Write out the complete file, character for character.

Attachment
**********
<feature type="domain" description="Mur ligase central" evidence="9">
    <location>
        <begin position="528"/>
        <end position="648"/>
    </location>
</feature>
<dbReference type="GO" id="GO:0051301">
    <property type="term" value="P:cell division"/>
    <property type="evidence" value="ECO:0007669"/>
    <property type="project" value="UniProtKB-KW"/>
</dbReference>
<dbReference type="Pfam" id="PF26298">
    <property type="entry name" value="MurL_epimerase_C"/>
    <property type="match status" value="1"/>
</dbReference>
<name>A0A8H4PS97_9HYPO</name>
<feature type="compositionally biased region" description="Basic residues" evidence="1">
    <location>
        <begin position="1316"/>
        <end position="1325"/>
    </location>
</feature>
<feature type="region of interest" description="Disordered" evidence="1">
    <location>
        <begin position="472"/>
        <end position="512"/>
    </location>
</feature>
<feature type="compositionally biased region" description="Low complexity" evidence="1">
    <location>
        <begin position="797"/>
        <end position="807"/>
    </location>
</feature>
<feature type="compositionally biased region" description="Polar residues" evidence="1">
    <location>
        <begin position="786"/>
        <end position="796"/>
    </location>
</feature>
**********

<feature type="domain" description="Mur ligase central" evidence="9">
    <location>
        <begin position="528"/>
        <end position="648"/>
    </location>
</feature>
<dbReference type="GO" id="GO:0051301">
    <property type="term" value="P:cell division"/>
    <property type="evidence" value="ECO:0007669"/>
    <property type="project" value="UniProtKB-KW"/>
</dbReference>
<dbReference type="Pfam" id="PF26298">
    <property type="entry name" value="MurL_epimerase_C"/>
    <property type="match status" value="1"/>
</dbReference>
<name>A0A8H4PS97_9HYPO</name>
<feature type="compositionally biased region" description="Basic residues" evidence="1">
    <location>
        <begin position="1316"/>
        <end position="1325"/>
    </location>
</feature>
<feature type="region of interest" description="Disordered" evidence="1">
    <location>
        <begin position="472"/>
        <end position="512"/>
    </location>
</feature>
<feature type="compositionally biased region" description="Low complexity" evidence="1">
    <location>
        <begin position="797"/>
        <end position="807"/>
    </location>
</feature>
<feature type="compositionally biased region" description="Polar residues" evidence="1">
    <location>
        <begin position="786"/>
        <end position="796"/>
    </location>
</feature>